Council Meeting - October 18, 2022
Our first item of discussion during the work meeting was a potential MDA (Master Development Agreement) for six acres located at approximately 1300 East Center Street. This is near the area where the new temple for the Church of Jesus Christ of Latter-Day Saints will be constructed. The proposed development is called Temple Cove and would be a community geared toward retirees (with plenty of open space to share with the neighbors).
The most impressive part of this presentation was that all of the neighbors who border the property were there to give their thoughts on this potential project. It seems every neighbor believes that this is going to be the best use of the land bordering their homes. In my 10 months on the council, I have never seen this happen. What an excellent demonstration of collaboration. The developer is not trying to squeeze every potential unit out of this property. There is more focus on quality construction and materials. This was well-received by the council, so I’m confident that we will see an MDA proposal in the future.
The next proposal was for the potential College Downs annexation. This property is close to the UVU Wasatch campus. In the property concept, there have been considerations for the master transportation plan. The buildings include multi-unit housing, two commercial pads, a hotel with a footprint of 11,000 square feet, and plenty of parking. This was another impressive example of a developer collaborating with neighbors. There have been many discussions with the UVU campus in an effort to gauge what they deem acceptable as a neighboring property. We have seen this concept change and evolve over the last several months, and I believe things will soon start moving towards annexation.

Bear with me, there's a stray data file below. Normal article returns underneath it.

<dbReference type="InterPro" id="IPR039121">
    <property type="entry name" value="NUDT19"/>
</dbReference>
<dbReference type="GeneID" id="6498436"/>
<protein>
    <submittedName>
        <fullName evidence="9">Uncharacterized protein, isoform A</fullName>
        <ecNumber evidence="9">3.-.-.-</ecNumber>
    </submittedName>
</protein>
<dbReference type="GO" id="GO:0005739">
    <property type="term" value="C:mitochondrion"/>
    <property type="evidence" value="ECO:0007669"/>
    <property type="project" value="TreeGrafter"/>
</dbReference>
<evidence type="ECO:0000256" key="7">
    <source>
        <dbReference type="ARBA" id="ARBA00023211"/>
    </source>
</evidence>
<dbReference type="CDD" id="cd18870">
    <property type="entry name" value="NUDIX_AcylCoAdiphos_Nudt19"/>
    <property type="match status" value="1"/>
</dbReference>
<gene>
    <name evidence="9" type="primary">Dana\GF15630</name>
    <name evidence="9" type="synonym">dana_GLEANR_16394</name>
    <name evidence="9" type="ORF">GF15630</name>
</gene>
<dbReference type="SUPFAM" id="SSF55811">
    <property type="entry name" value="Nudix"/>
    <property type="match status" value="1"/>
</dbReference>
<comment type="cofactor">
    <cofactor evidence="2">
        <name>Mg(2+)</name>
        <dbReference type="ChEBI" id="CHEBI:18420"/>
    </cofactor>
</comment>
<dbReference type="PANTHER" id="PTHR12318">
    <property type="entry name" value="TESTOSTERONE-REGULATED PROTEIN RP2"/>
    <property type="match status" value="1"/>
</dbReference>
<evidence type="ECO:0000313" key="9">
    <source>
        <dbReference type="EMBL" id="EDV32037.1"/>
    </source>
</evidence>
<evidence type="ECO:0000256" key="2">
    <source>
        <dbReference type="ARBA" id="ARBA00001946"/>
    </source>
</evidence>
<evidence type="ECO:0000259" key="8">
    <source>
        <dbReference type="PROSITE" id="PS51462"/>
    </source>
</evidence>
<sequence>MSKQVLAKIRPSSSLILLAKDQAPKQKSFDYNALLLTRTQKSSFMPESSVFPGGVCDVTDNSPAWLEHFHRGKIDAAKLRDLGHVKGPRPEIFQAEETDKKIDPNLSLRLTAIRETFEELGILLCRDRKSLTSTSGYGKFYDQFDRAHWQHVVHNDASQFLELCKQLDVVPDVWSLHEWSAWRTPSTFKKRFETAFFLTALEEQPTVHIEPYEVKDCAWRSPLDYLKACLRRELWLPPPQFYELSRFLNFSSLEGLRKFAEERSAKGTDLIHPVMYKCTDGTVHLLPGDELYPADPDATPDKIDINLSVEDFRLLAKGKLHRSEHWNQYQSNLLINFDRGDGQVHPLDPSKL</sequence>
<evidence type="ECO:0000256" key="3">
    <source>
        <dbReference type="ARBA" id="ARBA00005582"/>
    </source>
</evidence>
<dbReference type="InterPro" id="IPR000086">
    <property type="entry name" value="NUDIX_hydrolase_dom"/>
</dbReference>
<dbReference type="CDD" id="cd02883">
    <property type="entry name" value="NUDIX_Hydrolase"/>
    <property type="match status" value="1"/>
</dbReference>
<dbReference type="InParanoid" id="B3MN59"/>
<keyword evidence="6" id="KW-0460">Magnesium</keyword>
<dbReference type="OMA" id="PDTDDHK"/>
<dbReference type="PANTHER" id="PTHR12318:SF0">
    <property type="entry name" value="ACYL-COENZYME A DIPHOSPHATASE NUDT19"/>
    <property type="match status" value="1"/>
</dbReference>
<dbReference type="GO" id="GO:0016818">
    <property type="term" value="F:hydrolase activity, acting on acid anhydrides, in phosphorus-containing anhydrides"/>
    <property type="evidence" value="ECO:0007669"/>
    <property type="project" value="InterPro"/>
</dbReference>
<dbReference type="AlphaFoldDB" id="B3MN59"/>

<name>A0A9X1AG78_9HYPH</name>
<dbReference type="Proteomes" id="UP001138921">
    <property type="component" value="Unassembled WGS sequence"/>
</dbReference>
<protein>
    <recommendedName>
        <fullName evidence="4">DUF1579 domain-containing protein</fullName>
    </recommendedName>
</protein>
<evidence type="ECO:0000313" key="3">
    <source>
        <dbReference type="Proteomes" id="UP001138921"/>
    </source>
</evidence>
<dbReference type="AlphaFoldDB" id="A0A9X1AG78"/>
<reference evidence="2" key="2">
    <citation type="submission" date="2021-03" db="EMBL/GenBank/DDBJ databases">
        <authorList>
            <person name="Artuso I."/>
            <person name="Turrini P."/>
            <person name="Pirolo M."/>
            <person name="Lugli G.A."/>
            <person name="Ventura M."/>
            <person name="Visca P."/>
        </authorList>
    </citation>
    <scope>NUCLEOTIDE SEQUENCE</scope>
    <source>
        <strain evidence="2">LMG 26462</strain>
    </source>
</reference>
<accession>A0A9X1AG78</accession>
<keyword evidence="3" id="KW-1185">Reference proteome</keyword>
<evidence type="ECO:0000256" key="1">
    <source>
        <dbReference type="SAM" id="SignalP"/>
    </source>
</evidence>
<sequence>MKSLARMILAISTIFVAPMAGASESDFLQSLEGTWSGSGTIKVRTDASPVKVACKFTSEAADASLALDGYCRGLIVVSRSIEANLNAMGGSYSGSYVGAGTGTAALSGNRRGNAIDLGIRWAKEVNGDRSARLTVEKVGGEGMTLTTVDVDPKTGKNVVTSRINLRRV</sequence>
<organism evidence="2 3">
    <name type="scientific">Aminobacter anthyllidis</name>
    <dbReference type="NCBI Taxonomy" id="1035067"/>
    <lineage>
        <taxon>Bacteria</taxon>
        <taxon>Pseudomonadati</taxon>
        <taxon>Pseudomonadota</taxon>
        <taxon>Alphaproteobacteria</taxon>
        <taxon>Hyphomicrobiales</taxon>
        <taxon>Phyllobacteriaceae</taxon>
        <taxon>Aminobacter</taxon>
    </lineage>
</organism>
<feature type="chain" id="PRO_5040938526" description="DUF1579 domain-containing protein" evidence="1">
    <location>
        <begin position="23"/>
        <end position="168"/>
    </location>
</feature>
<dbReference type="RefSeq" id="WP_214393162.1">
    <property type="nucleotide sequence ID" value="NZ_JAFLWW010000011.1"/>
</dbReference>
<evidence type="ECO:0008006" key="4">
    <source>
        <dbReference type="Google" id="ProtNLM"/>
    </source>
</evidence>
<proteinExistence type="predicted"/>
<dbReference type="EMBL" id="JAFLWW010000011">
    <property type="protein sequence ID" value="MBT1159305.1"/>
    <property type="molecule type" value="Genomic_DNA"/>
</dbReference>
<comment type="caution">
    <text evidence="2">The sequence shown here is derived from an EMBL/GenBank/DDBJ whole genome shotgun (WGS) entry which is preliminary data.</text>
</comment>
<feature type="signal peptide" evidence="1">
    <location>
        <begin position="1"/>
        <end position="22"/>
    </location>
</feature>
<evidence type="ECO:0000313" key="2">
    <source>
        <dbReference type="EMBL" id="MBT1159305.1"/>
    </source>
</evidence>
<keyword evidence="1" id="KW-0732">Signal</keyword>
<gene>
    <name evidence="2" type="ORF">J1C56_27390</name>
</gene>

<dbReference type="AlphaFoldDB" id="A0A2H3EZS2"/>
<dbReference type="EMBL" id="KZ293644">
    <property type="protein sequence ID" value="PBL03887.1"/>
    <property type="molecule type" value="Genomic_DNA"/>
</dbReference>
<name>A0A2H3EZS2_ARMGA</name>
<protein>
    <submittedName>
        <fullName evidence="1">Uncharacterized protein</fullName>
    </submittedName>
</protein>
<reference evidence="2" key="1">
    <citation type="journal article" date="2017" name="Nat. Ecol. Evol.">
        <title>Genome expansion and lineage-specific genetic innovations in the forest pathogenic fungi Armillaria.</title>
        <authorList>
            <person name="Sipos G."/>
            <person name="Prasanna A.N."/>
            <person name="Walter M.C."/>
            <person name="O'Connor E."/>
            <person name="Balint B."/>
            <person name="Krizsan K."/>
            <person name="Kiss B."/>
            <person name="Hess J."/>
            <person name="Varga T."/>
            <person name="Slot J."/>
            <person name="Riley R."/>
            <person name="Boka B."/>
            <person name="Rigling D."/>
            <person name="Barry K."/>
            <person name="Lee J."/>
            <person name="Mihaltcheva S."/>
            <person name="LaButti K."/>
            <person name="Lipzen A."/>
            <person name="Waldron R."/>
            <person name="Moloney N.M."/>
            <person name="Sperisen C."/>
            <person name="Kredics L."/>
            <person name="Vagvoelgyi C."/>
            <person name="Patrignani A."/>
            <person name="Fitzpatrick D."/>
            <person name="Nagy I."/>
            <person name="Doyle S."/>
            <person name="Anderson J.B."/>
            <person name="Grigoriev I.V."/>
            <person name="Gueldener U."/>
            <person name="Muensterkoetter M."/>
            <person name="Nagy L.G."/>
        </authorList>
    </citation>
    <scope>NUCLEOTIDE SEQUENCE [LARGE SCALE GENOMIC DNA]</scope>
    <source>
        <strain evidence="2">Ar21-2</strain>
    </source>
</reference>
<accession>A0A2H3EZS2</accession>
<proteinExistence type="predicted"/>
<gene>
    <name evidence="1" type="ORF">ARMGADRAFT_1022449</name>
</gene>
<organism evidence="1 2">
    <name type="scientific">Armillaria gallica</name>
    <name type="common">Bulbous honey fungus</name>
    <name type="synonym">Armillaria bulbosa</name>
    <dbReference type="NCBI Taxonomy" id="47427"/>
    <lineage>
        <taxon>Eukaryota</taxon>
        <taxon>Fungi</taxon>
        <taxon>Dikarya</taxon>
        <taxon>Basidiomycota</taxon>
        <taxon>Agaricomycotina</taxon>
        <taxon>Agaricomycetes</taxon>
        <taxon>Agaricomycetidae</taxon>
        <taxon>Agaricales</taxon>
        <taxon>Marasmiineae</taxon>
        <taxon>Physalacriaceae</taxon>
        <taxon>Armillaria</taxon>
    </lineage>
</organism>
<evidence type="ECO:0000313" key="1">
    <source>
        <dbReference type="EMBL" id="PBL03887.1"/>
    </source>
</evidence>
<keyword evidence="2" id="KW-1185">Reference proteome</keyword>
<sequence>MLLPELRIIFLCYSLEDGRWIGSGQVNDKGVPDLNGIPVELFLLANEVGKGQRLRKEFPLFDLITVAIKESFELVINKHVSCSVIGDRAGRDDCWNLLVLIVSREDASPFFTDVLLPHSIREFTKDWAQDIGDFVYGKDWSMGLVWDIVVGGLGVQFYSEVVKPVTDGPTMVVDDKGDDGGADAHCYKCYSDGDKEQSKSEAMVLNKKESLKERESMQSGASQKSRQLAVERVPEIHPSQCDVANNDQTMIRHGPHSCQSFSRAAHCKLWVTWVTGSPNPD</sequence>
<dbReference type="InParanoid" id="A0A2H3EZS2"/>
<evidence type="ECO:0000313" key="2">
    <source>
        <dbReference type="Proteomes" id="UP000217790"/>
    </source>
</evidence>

The next item on the agenda was the new Wasatch County School District High School site. The materials for this action item alone were 569 pages. That’s a lot of reading! The initial development concept looked much like the existing high school with fields and parking to the west, but the concept has changed over time, resulting in a truly beautiful campus. There is a creek or stream that runs right through the middle of the property. The plan would be to build the high school on one side of that stream, leaving the stream open with a buffer zone, walking path, and bridge that crosses the area to the west to access the football stadium and baseball fields. The new concept is very thoughtful and well-planned. Another new development is that MTECH (Mountainland Technical College) is negotiating the purchase of the neighboring property. This was a property of concern because it would create a peninsula in the annexation agreement. MTECH is looking to build a campus very close to the high school, allowing students to walk to their facility to take classes intermittently during the day. This is a brilliant idea. I applaud the school board for their creativity in providing more educational opportunities to the students. Although the new high school has also been a controversial topic in the community, the numbers don’t lie. Our current high school is above capacity. We owe it to the children of this valley to make sure they have the best opportunity to succeed in their education. I am not a member of the school board, so I do not have a vote pertaining to the construction of new schools. However, as this annexation request falls within an area of the master plan that was slated for one unit per five acres as far as density, the high school fits well in that location. Although I don’t have the authority to vote for education, I do have the authority to vote for annexation. I hope to eventually see these plans up for a vote before the council. Before that happens, there will be a public hearing to assist us in determining our final action.